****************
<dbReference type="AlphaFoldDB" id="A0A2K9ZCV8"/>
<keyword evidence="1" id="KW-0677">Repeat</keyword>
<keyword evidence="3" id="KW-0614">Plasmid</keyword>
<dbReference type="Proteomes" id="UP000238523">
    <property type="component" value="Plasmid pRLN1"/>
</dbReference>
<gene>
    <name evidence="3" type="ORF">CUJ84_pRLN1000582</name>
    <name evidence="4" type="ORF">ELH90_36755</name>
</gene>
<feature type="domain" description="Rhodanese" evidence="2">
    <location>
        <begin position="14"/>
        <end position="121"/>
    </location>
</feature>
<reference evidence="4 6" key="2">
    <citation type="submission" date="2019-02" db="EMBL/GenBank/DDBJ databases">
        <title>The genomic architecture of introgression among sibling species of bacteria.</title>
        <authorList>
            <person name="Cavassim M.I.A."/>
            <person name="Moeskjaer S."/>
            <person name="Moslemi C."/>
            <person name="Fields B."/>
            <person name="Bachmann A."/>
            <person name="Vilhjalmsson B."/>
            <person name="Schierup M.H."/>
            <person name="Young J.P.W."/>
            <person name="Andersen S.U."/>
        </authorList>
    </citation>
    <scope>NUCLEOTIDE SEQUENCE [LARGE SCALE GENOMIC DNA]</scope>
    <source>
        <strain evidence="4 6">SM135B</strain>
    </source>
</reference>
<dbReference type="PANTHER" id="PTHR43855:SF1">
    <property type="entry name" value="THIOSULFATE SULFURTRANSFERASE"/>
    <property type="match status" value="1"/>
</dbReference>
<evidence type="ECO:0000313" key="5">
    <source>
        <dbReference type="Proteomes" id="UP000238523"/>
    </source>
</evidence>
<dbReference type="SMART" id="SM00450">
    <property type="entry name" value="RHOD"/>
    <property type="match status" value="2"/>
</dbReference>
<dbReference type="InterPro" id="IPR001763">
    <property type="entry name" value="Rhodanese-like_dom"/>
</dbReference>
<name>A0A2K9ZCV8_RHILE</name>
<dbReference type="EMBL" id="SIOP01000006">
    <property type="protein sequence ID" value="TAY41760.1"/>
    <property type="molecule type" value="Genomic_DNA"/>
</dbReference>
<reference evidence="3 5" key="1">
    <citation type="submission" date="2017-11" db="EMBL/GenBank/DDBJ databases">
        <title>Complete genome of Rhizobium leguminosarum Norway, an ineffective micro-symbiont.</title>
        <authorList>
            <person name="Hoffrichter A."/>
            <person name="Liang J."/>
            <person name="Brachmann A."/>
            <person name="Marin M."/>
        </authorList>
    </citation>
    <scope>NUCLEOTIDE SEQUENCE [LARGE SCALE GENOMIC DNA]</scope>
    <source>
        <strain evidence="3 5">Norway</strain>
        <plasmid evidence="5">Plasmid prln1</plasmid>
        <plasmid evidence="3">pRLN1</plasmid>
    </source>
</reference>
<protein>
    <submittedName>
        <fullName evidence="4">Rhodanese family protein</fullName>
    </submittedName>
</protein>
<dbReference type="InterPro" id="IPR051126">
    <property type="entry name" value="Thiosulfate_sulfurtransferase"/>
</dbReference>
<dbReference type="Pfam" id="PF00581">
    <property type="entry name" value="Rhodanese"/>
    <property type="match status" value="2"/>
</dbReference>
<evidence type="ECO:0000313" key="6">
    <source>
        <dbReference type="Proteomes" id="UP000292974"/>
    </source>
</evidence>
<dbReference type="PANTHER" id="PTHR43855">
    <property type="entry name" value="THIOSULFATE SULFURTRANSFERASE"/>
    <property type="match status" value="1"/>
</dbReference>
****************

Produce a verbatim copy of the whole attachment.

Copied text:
<dbReference type="AlphaFoldDB" id="A0A2K9ZCV8"/>
<keyword evidence="1" id="KW-0677">Repeat</keyword>
<keyword evidence="3" id="KW-0614">Plasmid</keyword>
<dbReference type="Proteomes" id="UP000238523">
    <property type="component" value="Plasmid pRLN1"/>
</dbReference>
<gene>
    <name evidence="3" type="ORF">CUJ84_pRLN1000582</name>
    <name evidence="4" type="ORF">ELH90_36755</name>
</gene>
<feature type="domain" description="Rhodanese" evidence="2">
    <location>
        <begin position="14"/>
        <end position="121"/>
    </location>
</feature>
<reference evidence="4 6" key="2">
    <citation type="submission" date="2019-02" db="EMBL/GenBank/DDBJ databases">
        <title>The genomic architecture of introgression among sibling species of bacteria.</title>
        <authorList>
            <person name="Cavassim M.I.A."/>
            <person name="Moeskjaer S."/>
            <person name="Moslemi C."/>
            <person name="Fields B."/>
            <person name="Bachmann A."/>
            <person name="Vilhjalmsson B."/>
            <person name="Schierup M.H."/>
            <person name="Young J.P.W."/>
            <person name="Andersen S.U."/>
        </authorList>
    </citation>
    <scope>NUCLEOTIDE SEQUENCE [LARGE SCALE GENOMIC DNA]</scope>
    <source>
        <strain evidence="4 6">SM135B</strain>
    </source>
</reference>
<dbReference type="PANTHER" id="PTHR43855:SF1">
    <property type="entry name" value="THIOSULFATE SULFURTRANSFERASE"/>
    <property type="match status" value="1"/>
</dbReference>
<evidence type="ECO:0000313" key="5">
    <source>
        <dbReference type="Proteomes" id="UP000238523"/>
    </source>
</evidence>
<dbReference type="SMART" id="SM00450">
    <property type="entry name" value="RHOD"/>
    <property type="match status" value="2"/>
</dbReference>
<dbReference type="InterPro" id="IPR001763">
    <property type="entry name" value="Rhodanese-like_dom"/>
</dbReference>
<name>A0A2K9ZCV8_RHILE</name>
<dbReference type="EMBL" id="SIOP01000006">
    <property type="protein sequence ID" value="TAY41760.1"/>
    <property type="molecule type" value="Genomic_DNA"/>
</dbReference>
<reference evidence="3 5" key="1">
    <citation type="submission" date="2017-11" db="EMBL/GenBank/DDBJ databases">
        <title>Complete genome of Rhizobium leguminosarum Norway, an ineffective micro-symbiont.</title>
        <authorList>
            <person name="Hoffrichter A."/>
            <person name="Liang J."/>
            <person name="Brachmann A."/>
            <person name="Marin M."/>
        </authorList>
    </citation>
    <scope>NUCLEOTIDE SEQUENCE [LARGE SCALE GENOMIC DNA]</scope>
    <source>
        <strain evidence="3 5">Norway</strain>
        <plasmid evidence="5">Plasmid prln1</plasmid>
        <plasmid evidence="3">pRLN1</plasmid>
    </source>
</reference>
<protein>
    <submittedName>
        <fullName evidence="4">Rhodanese family protein</fullName>
    </submittedName>
</protein>
<dbReference type="InterPro" id="IPR051126">
    <property type="entry name" value="Thiosulfate_sulfurtransferase"/>
</dbReference>
<dbReference type="Pfam" id="PF00581">
    <property type="entry name" value="Rhodanese"/>
    <property type="match status" value="2"/>
</dbReference>
<evidence type="ECO:0000313" key="6">
    <source>
        <dbReference type="Proteomes" id="UP000292974"/>
    </source>
</evidence>
<dbReference type="PANTHER" id="PTHR43855">
    <property type="entry name" value="THIOSULFATE SULFURTRANSFERASE"/>
    <property type="match status" value="1"/>
</dbReference>